It has been taught that for the truly wise, each day is like a new incarnation. In small space they see the subtle motions of unbounded space. In a single moment they can grasp quintessentially the infinite possibilities that are spread out in eternal duration. They can retain in consciousness the freedom that belongs to those who are not rushing to manifest, while displaying a shrewd awareness of what it is possible to manifest with a due respect for the feelings of others, for collective strengths and weaknesses, for the limits and possibilities of the current cycle. Theosophical teaching offers the vast perspective of eighteen million years of human history and also of the sixth sub-race which will emerge far in the future but which must clearly have some relationship to the fifth sub-race – now visibly on the decline – that flowered forth in Europe and partly in America. At this point of time there is, by analogy and correspondence, a critical moment of choice bearing upon the alternatives that confront our intelligence. The ratiocinative mind has become adept, because of modern upbringing and so-called education, because of so much dichotomous thinking since Aristotle, at rationalizing its wants, desires and limitations. Now we find at a global level the logical limit of this rationalizing mind, which insists there is not enough room or food on earth for all human beings on our globe. This no-exit barrier in thinking arises because of assumptions that were too limited from the start. It hinges upon a view of the universe which is incompatible with the vast resources of the creative imagination, with the inventiveness displayed in the last three centuries in building up the structures of applied science and sophisticated civilization. Even this is merely a recent example of the immense resourcefulness of the human race over many millennia. The type of thinking which is inductive, inferential and dichotomous, functioning within the perspective of a closed universe or of a one-life system, has become sterile and has no real answers to the awesome problems of our time.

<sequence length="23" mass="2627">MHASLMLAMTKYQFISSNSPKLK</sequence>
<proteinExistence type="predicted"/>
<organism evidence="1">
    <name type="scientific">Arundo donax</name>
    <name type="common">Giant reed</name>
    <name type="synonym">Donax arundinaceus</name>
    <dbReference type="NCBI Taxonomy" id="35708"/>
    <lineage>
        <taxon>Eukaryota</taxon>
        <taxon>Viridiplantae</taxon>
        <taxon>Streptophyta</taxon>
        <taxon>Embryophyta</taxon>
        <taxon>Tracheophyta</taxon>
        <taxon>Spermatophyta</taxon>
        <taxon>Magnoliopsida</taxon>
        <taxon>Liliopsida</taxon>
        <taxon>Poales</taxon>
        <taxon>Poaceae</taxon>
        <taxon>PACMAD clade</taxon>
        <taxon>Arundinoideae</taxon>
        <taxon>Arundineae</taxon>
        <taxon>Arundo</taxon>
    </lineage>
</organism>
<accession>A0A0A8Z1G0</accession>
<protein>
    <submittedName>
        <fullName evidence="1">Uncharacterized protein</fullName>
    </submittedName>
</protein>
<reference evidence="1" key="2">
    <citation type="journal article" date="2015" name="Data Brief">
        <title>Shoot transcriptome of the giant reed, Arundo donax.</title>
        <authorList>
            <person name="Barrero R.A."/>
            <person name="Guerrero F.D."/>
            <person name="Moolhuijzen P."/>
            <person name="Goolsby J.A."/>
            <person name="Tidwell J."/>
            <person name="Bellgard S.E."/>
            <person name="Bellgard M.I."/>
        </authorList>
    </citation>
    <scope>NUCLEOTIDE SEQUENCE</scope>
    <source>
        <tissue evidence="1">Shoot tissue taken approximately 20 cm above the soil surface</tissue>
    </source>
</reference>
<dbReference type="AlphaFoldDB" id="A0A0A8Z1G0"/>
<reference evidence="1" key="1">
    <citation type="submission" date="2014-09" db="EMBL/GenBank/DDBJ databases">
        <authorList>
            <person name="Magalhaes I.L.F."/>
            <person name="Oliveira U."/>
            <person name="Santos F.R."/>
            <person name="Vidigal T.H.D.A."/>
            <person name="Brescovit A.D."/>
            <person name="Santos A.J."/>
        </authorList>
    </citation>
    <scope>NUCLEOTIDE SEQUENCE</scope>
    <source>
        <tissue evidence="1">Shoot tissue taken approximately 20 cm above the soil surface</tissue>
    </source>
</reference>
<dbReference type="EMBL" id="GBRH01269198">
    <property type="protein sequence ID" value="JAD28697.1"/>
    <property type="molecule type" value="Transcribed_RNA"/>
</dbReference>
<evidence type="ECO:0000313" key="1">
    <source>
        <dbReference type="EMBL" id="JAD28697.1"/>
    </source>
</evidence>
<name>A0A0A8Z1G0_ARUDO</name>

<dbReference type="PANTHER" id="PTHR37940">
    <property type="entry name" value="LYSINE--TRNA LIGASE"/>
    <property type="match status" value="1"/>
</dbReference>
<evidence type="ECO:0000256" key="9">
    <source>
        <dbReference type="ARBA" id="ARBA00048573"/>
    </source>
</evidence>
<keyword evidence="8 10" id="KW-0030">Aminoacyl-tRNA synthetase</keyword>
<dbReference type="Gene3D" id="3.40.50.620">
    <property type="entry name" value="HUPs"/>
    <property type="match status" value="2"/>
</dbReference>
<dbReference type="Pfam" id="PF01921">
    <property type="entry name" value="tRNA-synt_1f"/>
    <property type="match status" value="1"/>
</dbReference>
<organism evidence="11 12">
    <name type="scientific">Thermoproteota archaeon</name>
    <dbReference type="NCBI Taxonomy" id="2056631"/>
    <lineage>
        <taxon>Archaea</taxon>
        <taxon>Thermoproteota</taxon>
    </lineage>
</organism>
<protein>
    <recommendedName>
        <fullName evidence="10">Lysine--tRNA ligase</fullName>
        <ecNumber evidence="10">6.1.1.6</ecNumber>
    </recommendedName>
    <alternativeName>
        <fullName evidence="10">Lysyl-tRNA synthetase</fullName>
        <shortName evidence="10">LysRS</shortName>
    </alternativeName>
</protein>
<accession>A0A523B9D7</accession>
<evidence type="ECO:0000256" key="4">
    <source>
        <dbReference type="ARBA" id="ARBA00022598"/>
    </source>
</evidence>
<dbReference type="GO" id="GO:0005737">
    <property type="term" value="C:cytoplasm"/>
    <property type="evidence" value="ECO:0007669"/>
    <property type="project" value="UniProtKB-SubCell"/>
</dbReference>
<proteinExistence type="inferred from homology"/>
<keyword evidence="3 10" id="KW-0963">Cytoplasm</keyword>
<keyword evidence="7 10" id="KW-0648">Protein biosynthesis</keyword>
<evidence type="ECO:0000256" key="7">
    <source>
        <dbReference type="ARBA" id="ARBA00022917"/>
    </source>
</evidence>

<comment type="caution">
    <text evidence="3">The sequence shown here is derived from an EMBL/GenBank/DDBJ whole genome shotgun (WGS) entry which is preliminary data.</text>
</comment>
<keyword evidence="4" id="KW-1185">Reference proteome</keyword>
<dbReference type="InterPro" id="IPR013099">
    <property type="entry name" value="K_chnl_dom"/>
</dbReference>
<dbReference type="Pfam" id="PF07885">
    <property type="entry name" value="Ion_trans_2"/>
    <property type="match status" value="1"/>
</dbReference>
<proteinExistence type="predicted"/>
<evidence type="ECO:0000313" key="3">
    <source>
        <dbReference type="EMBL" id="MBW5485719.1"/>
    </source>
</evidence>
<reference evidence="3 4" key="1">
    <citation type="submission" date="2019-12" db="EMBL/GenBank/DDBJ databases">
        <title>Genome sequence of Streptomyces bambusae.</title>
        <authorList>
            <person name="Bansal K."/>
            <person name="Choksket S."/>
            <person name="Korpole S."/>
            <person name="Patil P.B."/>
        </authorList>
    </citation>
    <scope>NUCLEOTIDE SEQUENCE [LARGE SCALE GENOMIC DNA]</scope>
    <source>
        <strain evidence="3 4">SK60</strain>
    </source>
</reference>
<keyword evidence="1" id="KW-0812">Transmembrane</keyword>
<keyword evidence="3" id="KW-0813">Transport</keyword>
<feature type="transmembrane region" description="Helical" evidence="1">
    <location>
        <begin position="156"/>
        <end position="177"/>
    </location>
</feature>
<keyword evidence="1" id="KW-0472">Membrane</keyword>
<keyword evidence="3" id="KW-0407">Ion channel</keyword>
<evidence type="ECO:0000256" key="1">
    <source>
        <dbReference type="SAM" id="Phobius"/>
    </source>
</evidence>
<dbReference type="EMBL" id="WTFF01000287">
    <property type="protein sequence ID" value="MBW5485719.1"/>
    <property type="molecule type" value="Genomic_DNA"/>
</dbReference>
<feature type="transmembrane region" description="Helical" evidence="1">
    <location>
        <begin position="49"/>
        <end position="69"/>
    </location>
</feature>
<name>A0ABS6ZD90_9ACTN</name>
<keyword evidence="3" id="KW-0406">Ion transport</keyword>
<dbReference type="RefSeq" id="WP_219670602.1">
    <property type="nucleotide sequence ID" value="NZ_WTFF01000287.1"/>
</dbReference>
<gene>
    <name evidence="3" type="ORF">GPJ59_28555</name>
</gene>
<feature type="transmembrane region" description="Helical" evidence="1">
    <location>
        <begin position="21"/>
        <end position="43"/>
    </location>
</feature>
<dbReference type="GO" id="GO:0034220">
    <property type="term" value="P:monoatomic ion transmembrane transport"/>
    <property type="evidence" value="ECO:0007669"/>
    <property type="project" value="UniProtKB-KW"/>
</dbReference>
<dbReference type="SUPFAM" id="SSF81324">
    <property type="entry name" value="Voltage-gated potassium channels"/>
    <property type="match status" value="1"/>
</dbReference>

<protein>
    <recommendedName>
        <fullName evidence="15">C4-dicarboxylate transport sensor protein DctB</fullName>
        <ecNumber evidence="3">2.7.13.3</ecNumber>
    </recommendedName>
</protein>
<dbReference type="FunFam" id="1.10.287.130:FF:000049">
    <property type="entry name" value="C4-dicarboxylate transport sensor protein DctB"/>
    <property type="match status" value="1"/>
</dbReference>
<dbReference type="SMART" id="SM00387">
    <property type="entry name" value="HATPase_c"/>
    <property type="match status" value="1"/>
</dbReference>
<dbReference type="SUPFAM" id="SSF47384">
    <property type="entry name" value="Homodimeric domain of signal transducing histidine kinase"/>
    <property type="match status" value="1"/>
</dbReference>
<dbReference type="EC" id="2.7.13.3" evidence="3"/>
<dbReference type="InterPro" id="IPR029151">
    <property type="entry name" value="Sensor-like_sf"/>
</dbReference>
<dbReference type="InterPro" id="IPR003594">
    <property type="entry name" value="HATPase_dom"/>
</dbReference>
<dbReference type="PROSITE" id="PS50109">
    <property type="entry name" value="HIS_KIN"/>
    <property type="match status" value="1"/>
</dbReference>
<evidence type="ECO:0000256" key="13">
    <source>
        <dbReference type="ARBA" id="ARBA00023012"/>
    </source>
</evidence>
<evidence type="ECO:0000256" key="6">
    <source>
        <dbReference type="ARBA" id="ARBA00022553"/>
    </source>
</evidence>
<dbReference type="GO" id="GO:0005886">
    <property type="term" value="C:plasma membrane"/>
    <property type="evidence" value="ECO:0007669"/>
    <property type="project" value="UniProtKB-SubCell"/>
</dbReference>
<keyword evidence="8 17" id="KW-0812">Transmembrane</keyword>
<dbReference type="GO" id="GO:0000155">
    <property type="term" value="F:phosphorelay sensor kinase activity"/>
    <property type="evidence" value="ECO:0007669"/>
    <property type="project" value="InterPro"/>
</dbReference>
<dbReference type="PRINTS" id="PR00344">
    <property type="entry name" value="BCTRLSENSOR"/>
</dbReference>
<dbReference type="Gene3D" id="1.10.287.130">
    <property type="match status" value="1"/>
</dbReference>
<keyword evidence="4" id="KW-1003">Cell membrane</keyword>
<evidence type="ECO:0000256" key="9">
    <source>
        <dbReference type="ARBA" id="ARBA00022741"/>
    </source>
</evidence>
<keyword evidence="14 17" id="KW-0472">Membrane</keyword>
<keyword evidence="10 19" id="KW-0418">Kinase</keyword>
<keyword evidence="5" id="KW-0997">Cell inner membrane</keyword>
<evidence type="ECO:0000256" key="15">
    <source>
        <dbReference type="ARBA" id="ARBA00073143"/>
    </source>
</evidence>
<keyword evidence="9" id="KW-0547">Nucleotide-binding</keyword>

Hermes, August 1978

Raghavan Iyer